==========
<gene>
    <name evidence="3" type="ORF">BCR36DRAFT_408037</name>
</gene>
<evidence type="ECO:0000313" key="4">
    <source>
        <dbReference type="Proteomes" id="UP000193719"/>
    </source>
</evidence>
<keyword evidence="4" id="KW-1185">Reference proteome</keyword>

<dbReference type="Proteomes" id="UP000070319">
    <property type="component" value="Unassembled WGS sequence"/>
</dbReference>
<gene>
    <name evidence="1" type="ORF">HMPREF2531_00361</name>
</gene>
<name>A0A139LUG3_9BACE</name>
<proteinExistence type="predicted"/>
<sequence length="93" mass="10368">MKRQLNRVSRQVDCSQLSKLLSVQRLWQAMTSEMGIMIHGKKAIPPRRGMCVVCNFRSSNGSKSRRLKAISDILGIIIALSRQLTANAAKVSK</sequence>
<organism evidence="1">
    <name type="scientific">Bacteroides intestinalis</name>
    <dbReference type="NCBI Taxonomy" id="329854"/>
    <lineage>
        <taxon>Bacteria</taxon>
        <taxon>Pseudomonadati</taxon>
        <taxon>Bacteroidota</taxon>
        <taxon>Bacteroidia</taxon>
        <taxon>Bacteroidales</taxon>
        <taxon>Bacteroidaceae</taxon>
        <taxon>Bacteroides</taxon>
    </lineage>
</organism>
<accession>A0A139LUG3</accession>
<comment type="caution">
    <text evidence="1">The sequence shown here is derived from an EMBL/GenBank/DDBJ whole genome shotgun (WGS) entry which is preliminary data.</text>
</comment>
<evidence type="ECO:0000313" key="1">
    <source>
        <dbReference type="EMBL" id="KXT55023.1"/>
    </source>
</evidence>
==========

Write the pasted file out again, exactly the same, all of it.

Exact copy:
<gene>
    <name evidence="3" type="ORF">BCR36DRAFT_408037</name>
</gene>
<evidence type="ECO:0000313" key="4">
    <source>
        <dbReference type="Proteomes" id="UP000193719"/>
    </source>
</evidence>
<keyword evidence="4" id="KW-1185">Reference proteome</keyword>

<dbReference type="Proteomes" id="UP000070319">
    <property type="component" value="Unassembled WGS sequence"/>
</dbReference>
<gene>
    <name evidence="1" type="ORF">HMPREF2531_00361</name>
</gene>
<name>A0A139LUG3_9BACE</name>
<proteinExistence type="predicted"/>
<sequence length="93" mass="10368">MKRQLNRVSRQVDCSQLSKLLSVQRLWQAMTSEMGIMIHGKKAIPPRRGMCVVCNFRSSNGSKSRRLKAISDILGIIIALSRQLTANAAKVSK</sequence>
<organism evidence="1">
    <name type="scientific">Bacteroides intestinalis</name>
    <dbReference type="NCBI Taxonomy" id="329854"/>
    <lineage>
        <taxon>Bacteria</taxon>
        <taxon>Pseudomonadati</taxon>
        <taxon>Bacteroidota</taxon>
        <taxon>Bacteroidia</taxon>
        <taxon>Bacteroidales</taxon>
        <taxon>Bacteroidaceae</taxon>
        <taxon>Bacteroides</taxon>
    </lineage>
</organism>
<accession>A0A139LUG3</accession>
<comment type="caution">
    <text evidence="1">The sequence shown here is derived from an EMBL/GenBank/DDBJ whole genome shotgun (WGS) entry which is preliminary data.</text>
</comment>
<evidence type="ECO:0000313" key="1">
    <source>
        <dbReference type="EMBL" id="KXT55023.1"/>
    </source>
</evidence>